Bouquets and Posies
When it comes to wedding flowers what better place to start than with bouquets. Every bride needs a bouquet and I have a beautiful selection here to showcase all featuring the dainty snake’s head fritillary.
First up this seasonal spring bouquet from Susanne at The Blue Carrot based down in Cornwall. Along with the snake’s head fritillary, Susanne used the following homegrown flowers: parrot, double and single tulips from her tunnel; hellebores; narcissi, ranunculus; and feverfew. She also added a few sprays of jasmine, which she bought as a plant from B&Q and used the cuttings.
Flowers: The Blue Carrot
Here’s a close up of this beautiful bouquet – I particularly love how Susanne combines colour, with the sweet shop pastels set off by the addition of those deep, velvety purple hellebores.
Flowers: The Blue Carrot
I hope you are all enjoying reading the wedding adventures of our TNWC Real Brides – they are all planning such varied but personal days and I can’t believe that it’s almost time for some of them to actually get married! Today we have the lovely Nik who is planning a two part wedding and she’s got some fab ideas for being thrifty with your wedding flowers….enjoy!
Before I launch into today’s post, I just wanted announce that there’s only just over two months to go ’til we say “I do”!!
This is both terrifying and very exciting. On the one hand, soon I will be married to the love of my life, which is indescribably surreal and wonderful; but on the other hand, I’m a terrible coordinator in charge of the biggest day of my own life, and am constantly terrified that I’m forgetting something important! I hope this is a normal fear, and I keep reminding myself that we want a simple, relaxed day and that the ONLY important thing is that we come away from it married to one another.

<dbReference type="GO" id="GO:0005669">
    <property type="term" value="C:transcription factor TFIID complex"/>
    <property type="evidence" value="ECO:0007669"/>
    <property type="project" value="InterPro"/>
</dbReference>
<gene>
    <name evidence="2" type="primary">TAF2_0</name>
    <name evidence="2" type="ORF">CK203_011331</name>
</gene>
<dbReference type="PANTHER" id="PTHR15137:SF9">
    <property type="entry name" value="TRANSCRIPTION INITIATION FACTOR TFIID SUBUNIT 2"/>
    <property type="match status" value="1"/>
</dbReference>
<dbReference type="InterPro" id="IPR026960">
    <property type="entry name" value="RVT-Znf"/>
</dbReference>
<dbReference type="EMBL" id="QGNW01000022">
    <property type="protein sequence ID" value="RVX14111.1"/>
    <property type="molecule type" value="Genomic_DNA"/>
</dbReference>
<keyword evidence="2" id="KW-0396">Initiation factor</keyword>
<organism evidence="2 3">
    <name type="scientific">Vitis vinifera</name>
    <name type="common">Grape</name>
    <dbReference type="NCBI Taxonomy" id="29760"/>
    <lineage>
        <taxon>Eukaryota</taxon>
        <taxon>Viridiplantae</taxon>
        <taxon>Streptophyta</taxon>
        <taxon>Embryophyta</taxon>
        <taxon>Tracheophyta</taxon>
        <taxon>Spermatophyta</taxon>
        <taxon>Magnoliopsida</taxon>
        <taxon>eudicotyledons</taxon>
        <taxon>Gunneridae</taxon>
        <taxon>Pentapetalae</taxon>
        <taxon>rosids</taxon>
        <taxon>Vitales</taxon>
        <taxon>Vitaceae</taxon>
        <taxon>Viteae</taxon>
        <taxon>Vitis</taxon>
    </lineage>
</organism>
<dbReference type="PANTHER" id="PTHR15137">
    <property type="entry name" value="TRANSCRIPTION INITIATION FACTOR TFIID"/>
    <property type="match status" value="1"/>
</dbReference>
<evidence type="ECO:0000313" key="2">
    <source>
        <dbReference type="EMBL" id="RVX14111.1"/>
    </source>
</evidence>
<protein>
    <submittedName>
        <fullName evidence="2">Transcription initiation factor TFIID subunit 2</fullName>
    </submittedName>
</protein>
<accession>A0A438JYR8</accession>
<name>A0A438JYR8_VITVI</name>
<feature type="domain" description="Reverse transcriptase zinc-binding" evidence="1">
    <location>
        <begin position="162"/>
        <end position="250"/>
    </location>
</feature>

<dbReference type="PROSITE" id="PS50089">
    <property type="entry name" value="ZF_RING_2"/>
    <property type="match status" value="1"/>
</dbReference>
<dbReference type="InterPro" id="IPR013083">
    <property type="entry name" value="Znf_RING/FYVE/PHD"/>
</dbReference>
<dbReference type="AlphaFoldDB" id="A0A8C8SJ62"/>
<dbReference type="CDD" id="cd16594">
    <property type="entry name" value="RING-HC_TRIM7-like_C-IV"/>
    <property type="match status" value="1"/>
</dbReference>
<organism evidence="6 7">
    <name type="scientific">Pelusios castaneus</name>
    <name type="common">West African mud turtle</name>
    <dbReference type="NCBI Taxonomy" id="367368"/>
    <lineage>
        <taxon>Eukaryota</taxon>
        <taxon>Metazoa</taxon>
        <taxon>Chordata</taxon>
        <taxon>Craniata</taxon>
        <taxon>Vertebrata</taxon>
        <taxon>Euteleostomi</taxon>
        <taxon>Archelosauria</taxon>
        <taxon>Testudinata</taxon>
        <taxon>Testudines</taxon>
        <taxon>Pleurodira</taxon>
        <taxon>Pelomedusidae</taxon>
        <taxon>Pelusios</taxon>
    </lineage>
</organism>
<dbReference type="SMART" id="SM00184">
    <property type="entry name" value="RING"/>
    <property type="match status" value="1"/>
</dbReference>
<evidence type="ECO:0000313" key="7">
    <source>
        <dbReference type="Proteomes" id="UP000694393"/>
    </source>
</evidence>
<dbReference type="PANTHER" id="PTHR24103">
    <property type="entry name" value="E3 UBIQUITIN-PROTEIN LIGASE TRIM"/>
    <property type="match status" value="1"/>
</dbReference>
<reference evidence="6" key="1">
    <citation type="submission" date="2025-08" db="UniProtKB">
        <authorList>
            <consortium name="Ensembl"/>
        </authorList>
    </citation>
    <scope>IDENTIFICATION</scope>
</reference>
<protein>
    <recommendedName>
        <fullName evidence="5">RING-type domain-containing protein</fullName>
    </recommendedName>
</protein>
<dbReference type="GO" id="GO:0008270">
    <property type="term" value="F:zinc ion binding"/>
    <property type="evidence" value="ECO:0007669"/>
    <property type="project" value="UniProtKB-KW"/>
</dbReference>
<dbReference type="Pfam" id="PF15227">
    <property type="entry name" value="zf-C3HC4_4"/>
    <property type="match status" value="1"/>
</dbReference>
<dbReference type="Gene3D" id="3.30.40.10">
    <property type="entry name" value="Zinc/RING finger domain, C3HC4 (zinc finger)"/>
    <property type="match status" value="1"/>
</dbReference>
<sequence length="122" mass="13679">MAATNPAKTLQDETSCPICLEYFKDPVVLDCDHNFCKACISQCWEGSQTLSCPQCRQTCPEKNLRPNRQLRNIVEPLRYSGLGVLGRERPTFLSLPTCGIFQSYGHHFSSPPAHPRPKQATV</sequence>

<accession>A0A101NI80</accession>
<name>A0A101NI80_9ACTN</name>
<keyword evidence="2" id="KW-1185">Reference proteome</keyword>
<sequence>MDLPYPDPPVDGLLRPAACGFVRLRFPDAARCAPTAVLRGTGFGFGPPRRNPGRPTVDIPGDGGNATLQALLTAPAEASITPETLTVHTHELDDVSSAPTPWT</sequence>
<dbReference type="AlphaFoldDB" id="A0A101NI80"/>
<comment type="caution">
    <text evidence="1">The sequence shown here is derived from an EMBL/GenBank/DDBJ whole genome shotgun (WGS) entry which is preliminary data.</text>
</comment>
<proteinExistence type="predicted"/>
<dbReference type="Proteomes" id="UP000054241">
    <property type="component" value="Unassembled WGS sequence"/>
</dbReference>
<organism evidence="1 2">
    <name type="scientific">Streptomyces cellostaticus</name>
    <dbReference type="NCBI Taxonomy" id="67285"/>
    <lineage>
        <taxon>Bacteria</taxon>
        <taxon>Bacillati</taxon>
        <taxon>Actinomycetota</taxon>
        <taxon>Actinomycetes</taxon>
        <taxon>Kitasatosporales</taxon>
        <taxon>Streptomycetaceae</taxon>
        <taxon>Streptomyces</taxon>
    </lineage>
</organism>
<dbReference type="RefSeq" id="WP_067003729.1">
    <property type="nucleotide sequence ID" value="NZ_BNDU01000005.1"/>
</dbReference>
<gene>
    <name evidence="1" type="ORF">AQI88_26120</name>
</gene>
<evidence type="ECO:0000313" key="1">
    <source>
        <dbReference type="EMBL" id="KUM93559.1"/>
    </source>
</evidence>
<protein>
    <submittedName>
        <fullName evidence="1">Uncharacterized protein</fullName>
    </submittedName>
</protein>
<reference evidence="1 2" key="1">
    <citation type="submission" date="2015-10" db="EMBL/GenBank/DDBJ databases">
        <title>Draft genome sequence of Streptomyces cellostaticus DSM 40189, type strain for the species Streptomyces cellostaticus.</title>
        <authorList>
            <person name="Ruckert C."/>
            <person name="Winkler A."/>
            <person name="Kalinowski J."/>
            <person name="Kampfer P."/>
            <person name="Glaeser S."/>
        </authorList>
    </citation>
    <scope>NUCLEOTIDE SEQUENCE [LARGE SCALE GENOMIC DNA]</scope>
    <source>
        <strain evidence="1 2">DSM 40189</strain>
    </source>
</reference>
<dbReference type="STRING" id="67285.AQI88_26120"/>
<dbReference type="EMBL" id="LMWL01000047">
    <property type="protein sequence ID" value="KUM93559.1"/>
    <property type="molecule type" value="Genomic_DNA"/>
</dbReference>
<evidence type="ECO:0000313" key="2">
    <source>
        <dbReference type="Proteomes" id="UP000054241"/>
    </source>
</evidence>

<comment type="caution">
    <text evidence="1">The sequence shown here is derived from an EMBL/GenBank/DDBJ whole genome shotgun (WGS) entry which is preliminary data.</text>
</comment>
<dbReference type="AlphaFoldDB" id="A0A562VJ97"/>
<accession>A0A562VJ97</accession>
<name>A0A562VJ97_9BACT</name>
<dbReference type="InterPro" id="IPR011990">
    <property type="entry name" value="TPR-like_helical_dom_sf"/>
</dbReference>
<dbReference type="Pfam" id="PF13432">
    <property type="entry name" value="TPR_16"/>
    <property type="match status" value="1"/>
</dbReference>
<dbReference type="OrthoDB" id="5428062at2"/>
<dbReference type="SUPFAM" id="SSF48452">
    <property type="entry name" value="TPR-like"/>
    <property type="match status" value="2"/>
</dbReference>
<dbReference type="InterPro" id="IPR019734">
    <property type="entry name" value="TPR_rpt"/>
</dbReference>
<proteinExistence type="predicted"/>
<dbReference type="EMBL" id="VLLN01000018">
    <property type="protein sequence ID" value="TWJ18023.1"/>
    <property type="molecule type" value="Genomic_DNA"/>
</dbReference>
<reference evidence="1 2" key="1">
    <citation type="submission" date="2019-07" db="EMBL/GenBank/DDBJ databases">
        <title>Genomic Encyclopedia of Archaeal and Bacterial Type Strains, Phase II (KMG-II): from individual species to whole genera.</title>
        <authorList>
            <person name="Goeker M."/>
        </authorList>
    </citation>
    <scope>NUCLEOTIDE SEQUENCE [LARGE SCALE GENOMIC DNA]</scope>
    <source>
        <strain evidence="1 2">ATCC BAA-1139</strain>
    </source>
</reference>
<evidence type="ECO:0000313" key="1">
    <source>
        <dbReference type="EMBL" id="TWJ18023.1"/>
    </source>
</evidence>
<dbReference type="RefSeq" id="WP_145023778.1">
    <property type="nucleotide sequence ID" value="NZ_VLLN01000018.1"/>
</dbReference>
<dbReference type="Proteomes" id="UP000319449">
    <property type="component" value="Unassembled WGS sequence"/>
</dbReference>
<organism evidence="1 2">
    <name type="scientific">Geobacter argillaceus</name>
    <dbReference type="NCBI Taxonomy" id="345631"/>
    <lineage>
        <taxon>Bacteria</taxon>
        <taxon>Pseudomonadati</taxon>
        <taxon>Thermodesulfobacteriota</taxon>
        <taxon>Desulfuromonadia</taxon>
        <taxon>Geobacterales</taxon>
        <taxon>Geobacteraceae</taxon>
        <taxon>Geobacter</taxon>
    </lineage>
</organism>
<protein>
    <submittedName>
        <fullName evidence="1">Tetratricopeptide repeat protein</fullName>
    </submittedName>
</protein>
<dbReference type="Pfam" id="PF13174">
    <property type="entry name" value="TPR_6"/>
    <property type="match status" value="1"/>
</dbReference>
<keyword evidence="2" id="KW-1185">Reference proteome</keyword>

All Things Floral
This month, I thought I’d give you a rundown of the many ways we plan to feature flowers/plants in our wedding celebrations. With our wedding being split into two parts, two days apart, it was crucial that we came up with floristry solutions that would ensure we could decorate both our venues, but that also fit within our relatively small budget of £200.
Fortunately, I’m not a fan of huge arrangements or expensive blooms – I much prefer a rustic, simple, ‘thrown in a tin can’ kind of feel and adore wild flowers and abundant foliage, so I’m happy to go with a ‘whatever I can get my hands on’ approach.
I’ve been meaning to share this idea with you for a while, but what could be more perfect than sharing them now – well, apparently it’s supposed to be the start of spring although the snow across the UK suggests otherwise.
These homemade lollipops each hold a pretty edible spring flower, such as these beautiful primroses, and would make lovely wedding favours for an Easter or spring wedding. These ones were made by our lovely TNWC businesses Forage For.
The tiny violas or violets are just the right size to be kept whole in a lollipop, whereas the larger pansies can have an individual petal carefully removed and used instead. You can find a recipe for the edible flower lollipops at Sprinkle Bakes – I particularly love that you don’t need to buy special lollipop moulds, but can in fact use powdered sugar to create your mould! If you’d rather not add another item to your already lengthy ‘to make’ wedding list, then I’d recommend checking out Eat My Flowers who make them with their homegrown edible flowers – you’ll find them in their shop.